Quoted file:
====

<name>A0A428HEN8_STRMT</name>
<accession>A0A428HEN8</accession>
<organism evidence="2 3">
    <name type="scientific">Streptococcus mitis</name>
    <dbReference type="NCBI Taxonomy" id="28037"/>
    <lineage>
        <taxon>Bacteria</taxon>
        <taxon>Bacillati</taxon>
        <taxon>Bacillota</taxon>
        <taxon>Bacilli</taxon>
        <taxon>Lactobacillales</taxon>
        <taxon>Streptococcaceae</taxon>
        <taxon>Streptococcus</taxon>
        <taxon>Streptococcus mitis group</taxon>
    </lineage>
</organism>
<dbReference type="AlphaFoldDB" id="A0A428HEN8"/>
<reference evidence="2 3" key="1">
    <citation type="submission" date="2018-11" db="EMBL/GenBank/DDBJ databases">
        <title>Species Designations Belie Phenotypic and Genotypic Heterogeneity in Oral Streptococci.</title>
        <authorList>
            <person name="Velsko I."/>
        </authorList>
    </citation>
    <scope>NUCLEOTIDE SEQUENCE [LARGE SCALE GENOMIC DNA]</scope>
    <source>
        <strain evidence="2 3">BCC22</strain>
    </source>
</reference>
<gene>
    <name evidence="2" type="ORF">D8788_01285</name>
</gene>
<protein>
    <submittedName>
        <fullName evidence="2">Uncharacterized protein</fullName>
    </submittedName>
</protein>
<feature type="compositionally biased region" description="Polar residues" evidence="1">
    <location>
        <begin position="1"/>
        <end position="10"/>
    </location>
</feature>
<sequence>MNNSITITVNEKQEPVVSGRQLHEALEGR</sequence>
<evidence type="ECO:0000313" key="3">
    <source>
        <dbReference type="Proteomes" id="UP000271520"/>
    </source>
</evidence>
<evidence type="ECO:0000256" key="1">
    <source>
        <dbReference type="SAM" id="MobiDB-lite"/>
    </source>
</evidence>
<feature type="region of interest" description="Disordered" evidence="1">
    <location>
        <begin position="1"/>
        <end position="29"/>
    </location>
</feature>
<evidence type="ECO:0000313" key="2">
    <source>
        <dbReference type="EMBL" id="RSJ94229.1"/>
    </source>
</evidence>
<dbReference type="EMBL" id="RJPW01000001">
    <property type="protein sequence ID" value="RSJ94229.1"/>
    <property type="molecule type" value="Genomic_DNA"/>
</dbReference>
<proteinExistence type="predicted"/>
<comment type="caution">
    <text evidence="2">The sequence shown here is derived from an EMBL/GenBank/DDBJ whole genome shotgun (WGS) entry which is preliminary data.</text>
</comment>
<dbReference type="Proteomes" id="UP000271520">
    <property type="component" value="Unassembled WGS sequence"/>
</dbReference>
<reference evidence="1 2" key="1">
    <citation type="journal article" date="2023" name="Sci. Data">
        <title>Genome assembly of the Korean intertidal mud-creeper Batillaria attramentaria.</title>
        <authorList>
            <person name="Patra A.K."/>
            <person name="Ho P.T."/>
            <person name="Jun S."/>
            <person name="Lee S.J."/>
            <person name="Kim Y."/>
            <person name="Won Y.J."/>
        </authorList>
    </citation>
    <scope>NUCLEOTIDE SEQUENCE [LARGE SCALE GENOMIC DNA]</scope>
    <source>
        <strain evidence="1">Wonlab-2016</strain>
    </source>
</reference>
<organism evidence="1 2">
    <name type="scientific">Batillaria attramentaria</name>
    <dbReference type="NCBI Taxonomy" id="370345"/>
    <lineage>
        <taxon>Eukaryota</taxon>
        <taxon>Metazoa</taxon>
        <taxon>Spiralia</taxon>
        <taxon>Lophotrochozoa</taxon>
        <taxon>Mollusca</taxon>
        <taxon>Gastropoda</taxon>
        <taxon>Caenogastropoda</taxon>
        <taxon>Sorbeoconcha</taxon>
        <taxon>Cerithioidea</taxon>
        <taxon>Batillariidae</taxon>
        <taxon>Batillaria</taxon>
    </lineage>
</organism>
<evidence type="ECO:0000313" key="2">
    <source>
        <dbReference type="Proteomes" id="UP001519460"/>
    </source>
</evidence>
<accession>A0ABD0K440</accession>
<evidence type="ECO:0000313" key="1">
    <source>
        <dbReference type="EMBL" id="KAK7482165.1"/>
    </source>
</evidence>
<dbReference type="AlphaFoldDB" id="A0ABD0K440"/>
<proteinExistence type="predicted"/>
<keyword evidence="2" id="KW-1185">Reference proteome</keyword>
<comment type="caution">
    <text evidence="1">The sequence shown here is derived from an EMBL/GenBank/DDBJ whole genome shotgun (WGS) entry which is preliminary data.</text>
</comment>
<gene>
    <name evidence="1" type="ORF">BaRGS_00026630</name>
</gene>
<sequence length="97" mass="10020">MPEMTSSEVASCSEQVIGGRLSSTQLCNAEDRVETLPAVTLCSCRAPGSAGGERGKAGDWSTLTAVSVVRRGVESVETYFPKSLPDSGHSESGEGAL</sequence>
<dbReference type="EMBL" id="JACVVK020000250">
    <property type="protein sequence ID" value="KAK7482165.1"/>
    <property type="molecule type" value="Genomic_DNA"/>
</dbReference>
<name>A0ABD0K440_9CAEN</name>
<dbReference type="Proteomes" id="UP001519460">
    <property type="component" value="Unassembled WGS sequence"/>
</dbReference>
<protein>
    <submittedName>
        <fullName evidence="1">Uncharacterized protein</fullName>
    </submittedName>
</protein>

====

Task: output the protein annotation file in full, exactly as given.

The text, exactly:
<name>A0A428HEN8_STRMT</name>
<accession>A0A428HEN8</accession>
<organism evidence="2 3">
    <name type="scientific">Streptococcus mitis</name>
    <dbReference type="NCBI Taxonomy" id="28037"/>
    <lineage>
        <taxon>Bacteria</taxon>
        <taxon>Bacillati</taxon>
        <taxon>Bacillota</taxon>
        <taxon>Bacilli</taxon>
        <taxon>Lactobacillales</taxon>
        <taxon>Streptococcaceae</taxon>
        <taxon>Streptococcus</taxon>
        <taxon>Streptococcus mitis group</taxon>
    </lineage>
</organism>
<dbReference type="AlphaFoldDB" id="A0A428HEN8"/>
<reference evidence="2 3" key="1">
    <citation type="submission" date="2018-11" db="EMBL/GenBank/DDBJ databases">
        <title>Species Designations Belie Phenotypic and Genotypic Heterogeneity in Oral Streptococci.</title>
        <authorList>
            <person name="Velsko I."/>
        </authorList>
    </citation>
    <scope>NUCLEOTIDE SEQUENCE [LARGE SCALE GENOMIC DNA]</scope>
    <source>
        <strain evidence="2 3">BCC22</strain>
    </source>
</reference>
<gene>
    <name evidence="2" type="ORF">D8788_01285</name>
</gene>
<protein>
    <submittedName>
        <fullName evidence="2">Uncharacterized protein</fullName>
    </submittedName>
</protein>
<feature type="compositionally biased region" description="Polar residues" evidence="1">
    <location>
        <begin position="1"/>
        <end position="10"/>
    </location>
</feature>
<sequence>MNNSITITVNEKQEPVVSGRQLHEALEGR</sequence>
<evidence type="ECO:0000313" key="3">
    <source>
        <dbReference type="Proteomes" id="UP000271520"/>
    </source>
</evidence>
<evidence type="ECO:0000256" key="1">
    <source>
        <dbReference type="SAM" id="MobiDB-lite"/>
    </source>
</evidence>
<feature type="region of interest" description="Disordered" evidence="1">
    <location>
        <begin position="1"/>
        <end position="29"/>
    </location>
</feature>
<evidence type="ECO:0000313" key="2">
    <source>
        <dbReference type="EMBL" id="RSJ94229.1"/>
    </source>
</evidence>
<dbReference type="EMBL" id="RJPW01000001">
    <property type="protein sequence ID" value="RSJ94229.1"/>
    <property type="molecule type" value="Genomic_DNA"/>
</dbReference>
<proteinExistence type="predicted"/>
<comment type="caution">
    <text evidence="2">The sequence shown here is derived from an EMBL/GenBank/DDBJ whole genome shotgun (WGS) entry which is preliminary data.</text>
</comment>
<dbReference type="Proteomes" id="UP000271520">
    <property type="component" value="Unassembled WGS sequence"/>
</dbReference>
<reference evidence="1 2" key="1">
    <citation type="journal article" date="2023" name="Sci. Data">
        <title>Genome assembly of the Korean intertidal mud-creeper Batillaria attramentaria.</title>
        <authorList>
            <person name="Patra A.K."/>
            <person name="Ho P.T."/>
            <person name="Jun S."/>
            <person name="Lee S.J."/>
            <person name="Kim Y."/>
            <person name="Won Y.J."/>
        </authorList>
    </citation>
    <scope>NUCLEOTIDE SEQUENCE [LARGE SCALE GENOMIC DNA]</scope>
    <source>
        <strain evidence="1">Wonlab-2016</strain>
    </source>
</reference>
<organism evidence="1 2">
    <name type="scientific">Batillaria attramentaria</name>
    <dbReference type="NCBI Taxonomy" id="370345"/>
    <lineage>
        <taxon>Eukaryota</taxon>
        <taxon>Metazoa</taxon>
        <taxon>Spiralia</taxon>
        <taxon>Lophotrochozoa</taxon>
        <taxon>Mollusca</taxon>
        <taxon>Gastropoda</taxon>
        <taxon>Caenogastropoda</taxon>
        <taxon>Sorbeoconcha</taxon>
        <taxon>Cerithioidea</taxon>
        <taxon>Batillariidae</taxon>
        <taxon>Batillaria</taxon>
    </lineage>
</organism>
<evidence type="ECO:0000313" key="2">
    <source>
        <dbReference type="Proteomes" id="UP001519460"/>
    </source>
</evidence>
<accession>A0ABD0K440</accession>
<evidence type="ECO:0000313" key="1">
    <source>
        <dbReference type="EMBL" id="KAK7482165.1"/>
    </source>
</evidence>
<dbReference type="AlphaFoldDB" id="A0ABD0K440"/>
<proteinExistence type="predicted"/>
<keyword evidence="2" id="KW-1185">Reference proteome</keyword>
<comment type="caution">
    <text evidence="1">The sequence shown here is derived from an EMBL/GenBank/DDBJ whole genome shotgun (WGS) entry which is preliminary data.</text>
</comment>
<gene>
    <name evidence="1" type="ORF">BaRGS_00026630</name>
</gene>
<sequence length="97" mass="10020">MPEMTSSEVASCSEQVIGGRLSSTQLCNAEDRVETLPAVTLCSCRAPGSAGGERGKAGDWSTLTAVSVVRRGVESVETYFPKSLPDSGHSESGEGAL</sequence>
<dbReference type="EMBL" id="JACVVK020000250">
    <property type="protein sequence ID" value="KAK7482165.1"/>
    <property type="molecule type" value="Genomic_DNA"/>
</dbReference>
<name>A0ABD0K440_9CAEN</name>
<dbReference type="Proteomes" id="UP001519460">
    <property type="component" value="Unassembled WGS sequence"/>
</dbReference>
<protein>
    <submittedName>
        <fullName evidence="1">Uncharacterized protein</fullName>
    </submittedName>
</protein>